Sunday, October 25, 2009

The Kite Runner Soars on Stage!

by Pa Rock
Citizen Theatre Critic

I drove to downtown Phoenix today to see the Arizona Theatre Company's production of The Kite Runner. I left home early in order to enjoy a leisurely drive over the city streets rather than zipping across town on Interstate 10. The drive down McDowell took me past the Arizona State Fair and gave me the opportunity to check out the parking situation there in case I develop the resolve to take in the fair next weekend - and I think that I may just do that!

By leaving the house early, I was able to find parking on the street - effecting a net savings of $12.00. My much coveted parking spot was right in front of the U.S. Airways Center, within spittin' distance of the Hard Rock Cafe, and in the shadow of a fire department ropes exercise where firefighters were lowering themselves by ropes off of a crane that whose arm was about 300 feet in the air. That show by itself was worth the drive into Phoenix!

The Kite Runner is based on Khaled Hosseini's runaway bestselling novel of the same name. It was adapted for the stage by Matthew Spangler who is a Professor of Performance Studies at San Jose State University in California. The play was originally produced at San Jose State under the direction of Mr. Spangler. The production that I was privileged to see today had many of the original San Jose cast members. Some of the cast have been living these roles in various locations for two years, and this afternoon's performance was their last for the foreseeable future.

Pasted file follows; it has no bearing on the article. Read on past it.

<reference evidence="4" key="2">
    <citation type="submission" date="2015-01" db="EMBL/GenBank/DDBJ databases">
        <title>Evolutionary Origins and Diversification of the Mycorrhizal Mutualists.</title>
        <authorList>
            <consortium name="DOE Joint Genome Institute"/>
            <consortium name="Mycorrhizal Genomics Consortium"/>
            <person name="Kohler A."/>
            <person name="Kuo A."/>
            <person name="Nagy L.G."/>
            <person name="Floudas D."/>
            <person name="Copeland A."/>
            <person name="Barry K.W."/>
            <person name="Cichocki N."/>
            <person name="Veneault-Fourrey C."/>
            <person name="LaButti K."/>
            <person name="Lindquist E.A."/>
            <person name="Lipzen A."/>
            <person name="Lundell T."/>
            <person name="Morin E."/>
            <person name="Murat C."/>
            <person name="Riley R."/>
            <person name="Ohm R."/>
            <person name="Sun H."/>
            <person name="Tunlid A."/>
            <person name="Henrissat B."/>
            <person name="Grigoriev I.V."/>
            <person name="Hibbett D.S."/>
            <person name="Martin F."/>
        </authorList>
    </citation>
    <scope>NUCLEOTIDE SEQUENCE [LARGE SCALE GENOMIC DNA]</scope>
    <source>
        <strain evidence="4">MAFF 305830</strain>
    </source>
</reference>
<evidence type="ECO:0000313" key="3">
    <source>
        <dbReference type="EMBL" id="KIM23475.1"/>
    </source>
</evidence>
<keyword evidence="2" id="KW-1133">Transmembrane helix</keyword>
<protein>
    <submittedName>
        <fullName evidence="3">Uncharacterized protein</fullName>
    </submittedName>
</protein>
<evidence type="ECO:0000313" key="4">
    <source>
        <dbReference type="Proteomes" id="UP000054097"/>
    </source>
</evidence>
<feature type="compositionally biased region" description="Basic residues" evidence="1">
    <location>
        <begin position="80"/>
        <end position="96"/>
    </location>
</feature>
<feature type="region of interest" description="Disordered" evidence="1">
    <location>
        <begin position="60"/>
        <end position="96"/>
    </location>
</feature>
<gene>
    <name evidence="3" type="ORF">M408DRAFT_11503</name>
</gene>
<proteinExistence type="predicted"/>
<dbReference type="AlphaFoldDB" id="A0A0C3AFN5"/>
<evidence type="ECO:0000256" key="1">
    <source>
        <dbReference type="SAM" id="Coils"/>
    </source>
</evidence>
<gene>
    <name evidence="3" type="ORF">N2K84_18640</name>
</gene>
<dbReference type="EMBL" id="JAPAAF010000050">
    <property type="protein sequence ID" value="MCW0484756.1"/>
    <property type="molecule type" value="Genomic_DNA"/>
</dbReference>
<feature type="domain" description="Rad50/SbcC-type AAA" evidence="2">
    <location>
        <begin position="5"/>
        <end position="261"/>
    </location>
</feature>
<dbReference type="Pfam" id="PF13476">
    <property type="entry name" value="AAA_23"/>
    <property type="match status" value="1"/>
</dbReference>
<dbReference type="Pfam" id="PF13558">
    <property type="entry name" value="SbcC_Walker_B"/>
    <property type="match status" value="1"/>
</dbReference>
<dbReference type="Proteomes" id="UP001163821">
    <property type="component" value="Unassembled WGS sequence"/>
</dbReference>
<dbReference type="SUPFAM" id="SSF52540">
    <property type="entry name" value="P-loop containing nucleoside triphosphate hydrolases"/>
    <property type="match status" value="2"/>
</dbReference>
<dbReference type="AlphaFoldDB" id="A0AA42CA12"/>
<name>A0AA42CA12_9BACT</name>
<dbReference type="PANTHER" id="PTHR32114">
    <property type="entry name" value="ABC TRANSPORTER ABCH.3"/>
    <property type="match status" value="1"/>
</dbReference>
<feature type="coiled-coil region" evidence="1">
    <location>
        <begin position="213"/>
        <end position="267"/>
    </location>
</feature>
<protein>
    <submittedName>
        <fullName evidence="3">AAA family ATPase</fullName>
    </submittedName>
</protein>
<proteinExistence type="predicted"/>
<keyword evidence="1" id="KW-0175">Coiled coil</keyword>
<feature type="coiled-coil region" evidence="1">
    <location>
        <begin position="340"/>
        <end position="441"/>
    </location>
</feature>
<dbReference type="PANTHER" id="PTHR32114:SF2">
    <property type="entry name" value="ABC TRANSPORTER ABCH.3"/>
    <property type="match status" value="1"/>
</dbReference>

To say that this was a polished performance would be serious understatement. The Kite Runner was intricate, complicated, and flawless. It would be difficult and unfair to single out individual actors for their efforts simply because to do so would imply that some were better than others - when in truth, every member of the large cast was superb.

I will make special mention of the lone musician, Salar Nader. He sat on a corner of the stage throughout most of the play and did a remarkable job playing the tabla - an instrument consisting of seven or eight individual and unique drums. Mr. Nader's amazing percussion skills continually stoked the intensity of the play. (For those who would like to know more about Salar Nader or the tabla, he has a web page at

This play is too good to just pack up and go home. It is a lesson in Afghan history and culture interwoven with serious questions of humanity and morality. I predict that The Kite Runner will soon be Broadway bound, and if I am right, I will make a pilgrimage to the Great White Way to see it there!

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